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Liberal_in_LA Donating Member (1000+ posts) Send PM | Profile | Ignore Sat Jan-03-09 09:55 AM
Original message
The library - a recession sanctuary
The library - a recession sanctuary

Obama's library lament to governors came in Philadelphia, where Mayor Michael Nutter says he must shutter 11 of 54 branches in cuts of "epic proportions." This is part of a silent tragedy. Library systems across the nation face cuts and closures at the very moment they have become recession sanctuaries.

Checkouts of books, CDs, and DVDs are up 15 percent at the main library in Modesto, Calif. In Boulder, Colo., circulation of job-hunting materials is up 14 percent. Usage of the Newark Public Library in New Jersey is up 17 percent. Library card requests have increased 27 percent in the last half of 2008 in San Francisco. The Boise Public Library reported a 61 percent increase in new library cards in 2008. In Brantley County, Georgia, library computer usage was up 26 percent in the last quarter.

"Some have said their computer at home was all torn up," Brantley library manager Kathy Moody told the Florida Times-Union. "Others have said they don't have Internet service or they had to drop their service."

http://www.boston.com/bostonglobe/editorial_opinion/ope...
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alterfurz Donating Member (723 posts) Send PM | Profile | Ignore Sat Jan-03-09 10:51 AM
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1. like the hippies used to say...
"Libraries will get you through times of no money better than money will get you through times of no libraries"
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eleny Donating Member (1000+ posts) Send PM | Profile | Ignore Sat Jan-03-09 12:10 PM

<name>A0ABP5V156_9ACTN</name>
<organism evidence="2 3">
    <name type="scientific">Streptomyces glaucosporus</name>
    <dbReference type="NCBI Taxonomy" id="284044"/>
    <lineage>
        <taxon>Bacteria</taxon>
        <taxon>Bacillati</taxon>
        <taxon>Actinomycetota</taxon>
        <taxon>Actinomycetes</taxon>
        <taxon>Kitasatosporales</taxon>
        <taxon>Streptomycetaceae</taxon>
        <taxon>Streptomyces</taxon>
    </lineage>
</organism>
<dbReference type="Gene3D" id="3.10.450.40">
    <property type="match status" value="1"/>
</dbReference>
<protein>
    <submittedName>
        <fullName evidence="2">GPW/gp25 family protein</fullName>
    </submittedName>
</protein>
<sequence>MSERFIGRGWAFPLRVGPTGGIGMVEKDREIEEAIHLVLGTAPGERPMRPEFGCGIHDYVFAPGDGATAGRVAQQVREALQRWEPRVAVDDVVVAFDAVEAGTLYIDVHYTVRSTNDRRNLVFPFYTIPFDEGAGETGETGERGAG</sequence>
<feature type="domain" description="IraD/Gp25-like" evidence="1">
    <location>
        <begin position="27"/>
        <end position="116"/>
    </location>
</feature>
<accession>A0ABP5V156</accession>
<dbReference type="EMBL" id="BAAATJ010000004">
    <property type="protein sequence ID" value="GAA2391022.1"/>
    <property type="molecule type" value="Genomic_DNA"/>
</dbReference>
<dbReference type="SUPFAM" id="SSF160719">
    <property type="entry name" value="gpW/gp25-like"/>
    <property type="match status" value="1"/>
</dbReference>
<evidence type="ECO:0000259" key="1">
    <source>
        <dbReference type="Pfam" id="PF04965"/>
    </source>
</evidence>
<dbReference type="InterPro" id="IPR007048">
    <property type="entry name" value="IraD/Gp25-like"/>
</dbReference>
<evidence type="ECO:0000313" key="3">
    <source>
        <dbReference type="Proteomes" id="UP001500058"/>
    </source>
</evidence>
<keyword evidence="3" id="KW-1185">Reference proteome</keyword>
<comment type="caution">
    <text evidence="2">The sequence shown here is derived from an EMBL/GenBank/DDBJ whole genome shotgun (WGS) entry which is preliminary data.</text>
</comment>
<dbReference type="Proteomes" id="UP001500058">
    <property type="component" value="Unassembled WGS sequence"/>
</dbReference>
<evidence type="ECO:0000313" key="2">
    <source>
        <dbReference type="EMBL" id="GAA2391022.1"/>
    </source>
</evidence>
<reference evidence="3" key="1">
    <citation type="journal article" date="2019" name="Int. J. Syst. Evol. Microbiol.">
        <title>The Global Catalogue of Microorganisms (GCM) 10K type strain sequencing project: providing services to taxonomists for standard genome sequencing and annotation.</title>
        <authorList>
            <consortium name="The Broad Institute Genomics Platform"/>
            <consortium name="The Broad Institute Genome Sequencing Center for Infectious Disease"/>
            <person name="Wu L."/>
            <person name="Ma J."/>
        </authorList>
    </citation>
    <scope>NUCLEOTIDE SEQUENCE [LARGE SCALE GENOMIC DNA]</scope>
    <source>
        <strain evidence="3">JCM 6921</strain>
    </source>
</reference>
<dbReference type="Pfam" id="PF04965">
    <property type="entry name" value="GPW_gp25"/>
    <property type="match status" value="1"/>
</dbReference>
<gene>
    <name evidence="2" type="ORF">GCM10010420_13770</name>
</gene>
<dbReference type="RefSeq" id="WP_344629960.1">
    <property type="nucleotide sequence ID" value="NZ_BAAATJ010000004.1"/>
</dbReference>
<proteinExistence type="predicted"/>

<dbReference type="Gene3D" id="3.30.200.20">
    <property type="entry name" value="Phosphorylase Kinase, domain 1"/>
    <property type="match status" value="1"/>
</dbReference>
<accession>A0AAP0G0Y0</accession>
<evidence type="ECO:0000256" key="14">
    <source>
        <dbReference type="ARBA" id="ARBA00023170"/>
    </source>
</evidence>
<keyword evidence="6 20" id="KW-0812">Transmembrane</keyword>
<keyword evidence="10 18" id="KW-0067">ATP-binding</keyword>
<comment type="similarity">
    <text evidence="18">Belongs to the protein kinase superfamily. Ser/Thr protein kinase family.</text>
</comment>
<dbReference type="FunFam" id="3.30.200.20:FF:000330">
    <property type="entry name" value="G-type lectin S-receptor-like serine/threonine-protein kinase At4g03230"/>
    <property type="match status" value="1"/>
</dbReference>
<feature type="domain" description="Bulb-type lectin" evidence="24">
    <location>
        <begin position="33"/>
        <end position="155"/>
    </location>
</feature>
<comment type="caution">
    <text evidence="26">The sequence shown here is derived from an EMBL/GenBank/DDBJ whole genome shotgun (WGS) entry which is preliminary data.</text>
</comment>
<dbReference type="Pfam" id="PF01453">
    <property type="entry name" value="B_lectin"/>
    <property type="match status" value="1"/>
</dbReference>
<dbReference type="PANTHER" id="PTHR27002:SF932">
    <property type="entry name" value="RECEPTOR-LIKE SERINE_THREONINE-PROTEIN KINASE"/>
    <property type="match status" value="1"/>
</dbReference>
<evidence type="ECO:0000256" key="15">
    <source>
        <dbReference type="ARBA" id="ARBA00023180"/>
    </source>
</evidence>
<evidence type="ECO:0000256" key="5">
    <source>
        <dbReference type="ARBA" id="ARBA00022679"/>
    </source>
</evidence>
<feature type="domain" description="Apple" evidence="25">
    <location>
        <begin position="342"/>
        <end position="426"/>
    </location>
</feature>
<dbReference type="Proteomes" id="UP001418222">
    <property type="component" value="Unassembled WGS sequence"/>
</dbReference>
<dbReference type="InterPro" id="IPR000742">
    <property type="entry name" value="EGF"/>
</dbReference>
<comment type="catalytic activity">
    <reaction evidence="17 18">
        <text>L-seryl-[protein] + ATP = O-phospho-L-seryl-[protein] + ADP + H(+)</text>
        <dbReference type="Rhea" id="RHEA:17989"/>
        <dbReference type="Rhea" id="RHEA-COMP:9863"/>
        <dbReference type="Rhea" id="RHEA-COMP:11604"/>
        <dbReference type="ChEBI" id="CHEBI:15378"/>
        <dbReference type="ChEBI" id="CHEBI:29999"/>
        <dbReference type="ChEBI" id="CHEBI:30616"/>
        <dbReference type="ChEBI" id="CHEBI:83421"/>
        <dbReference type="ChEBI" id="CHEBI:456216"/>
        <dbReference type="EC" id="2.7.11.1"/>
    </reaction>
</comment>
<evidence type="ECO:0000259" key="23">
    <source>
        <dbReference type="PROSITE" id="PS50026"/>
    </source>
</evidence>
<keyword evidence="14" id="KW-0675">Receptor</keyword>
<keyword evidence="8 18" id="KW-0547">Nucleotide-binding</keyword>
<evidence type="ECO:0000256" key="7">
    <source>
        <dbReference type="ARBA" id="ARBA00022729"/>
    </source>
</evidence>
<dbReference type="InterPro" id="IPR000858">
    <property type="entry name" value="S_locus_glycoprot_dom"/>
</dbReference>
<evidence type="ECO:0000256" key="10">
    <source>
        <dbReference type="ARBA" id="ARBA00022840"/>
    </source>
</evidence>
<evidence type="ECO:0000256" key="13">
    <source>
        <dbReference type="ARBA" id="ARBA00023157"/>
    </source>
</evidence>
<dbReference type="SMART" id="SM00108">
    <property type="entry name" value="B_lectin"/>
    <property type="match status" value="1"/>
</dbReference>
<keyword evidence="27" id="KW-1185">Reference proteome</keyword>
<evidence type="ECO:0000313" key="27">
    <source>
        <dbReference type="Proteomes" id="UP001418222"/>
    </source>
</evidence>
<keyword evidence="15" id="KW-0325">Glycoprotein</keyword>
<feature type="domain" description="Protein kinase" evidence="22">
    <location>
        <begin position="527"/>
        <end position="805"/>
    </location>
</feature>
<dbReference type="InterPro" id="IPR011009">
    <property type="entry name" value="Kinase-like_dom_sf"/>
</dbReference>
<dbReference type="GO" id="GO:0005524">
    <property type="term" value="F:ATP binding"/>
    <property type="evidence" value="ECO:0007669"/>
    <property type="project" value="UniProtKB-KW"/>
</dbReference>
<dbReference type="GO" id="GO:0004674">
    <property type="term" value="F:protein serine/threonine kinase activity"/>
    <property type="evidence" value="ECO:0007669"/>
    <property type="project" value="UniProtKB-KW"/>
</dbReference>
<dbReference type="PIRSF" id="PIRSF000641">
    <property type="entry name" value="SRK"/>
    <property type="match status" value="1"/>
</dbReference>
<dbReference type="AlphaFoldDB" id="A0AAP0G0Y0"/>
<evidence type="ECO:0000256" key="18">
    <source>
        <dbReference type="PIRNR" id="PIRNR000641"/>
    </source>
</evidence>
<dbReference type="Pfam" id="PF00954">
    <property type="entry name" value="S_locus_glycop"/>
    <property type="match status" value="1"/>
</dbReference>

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2. The parking lot has been packed at our branch
It's been like this for about a year. I'm retired so I stop there during the day on weekdays. It used to be the wide open spaces but not any more.
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scholarsOrAcademics Donating Member (194 posts) Send PM | Profile | Ignore Sat Jan-03-09 05:56 PM
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3. valuable private libraries

but, I've learned its difficult to loan books. That is if you expect them back without resorting to bounty hunters.
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Liberal_in_LA Donating Member (1000+ posts) Send PM | Profile | Ignore Sat Jan-03-09 07:27 PM
Response to Reply #3
4. really? People don't return them willingly?
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scholarsOrAcademics Donating Member (194 posts) Send PM | Profile | Ignore Sat Jan-03-09 09:49 PM
Response to Reply #4
5. depends on how much risk
Edited on Sat Jan-03-09 09:54 PM by scholarsOrAcademics
one is willing to assume. Considerations would include how much one values the book being loaned, how much it could cost to replace it, estimates on whether one would ever want to reread it. I suppose there could be refinements of consideration as to what would complete it(personal library) for future inheritors. Its naive to assume one has the correct judgment of the person being loaned to; its unwise to assume one is not being too generous in judging that person has all their marbles.

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Danascot Donating Member (1000+ posts) Send PM | Profile | Ignore Sun Jan-04-09 04:46 PM
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6. Related article FYI: More people using libraries in tough times
Across the country, in every kind of neighborhood and community, library use, by various measures, is up, said Jim Rettig, president of the American Library Association, which has 66,000 members and promotes libraries and librarianship. At this point, we have an entire population affected by the recession. People are discovering they can save money by using libraries, and they can develop their knowledge and seek employment.

Rettig said the 2 billion items checked out from U.S. libraries this year is 10 percent more than during the economic downturn in 2001. But books, DVDs and other material are only part of the story, he said.

In 73 percent of U.S. communities, the only place a person can get free Internet access is libraries, Rettig said. Libraries in areas hit hard by factory closings are playing an especially important role in the economic recovery. Most job applications are now submitted online.

http://www.sfgate.com/cgi-bin/article.cgi?f=/c/a/2008/1...
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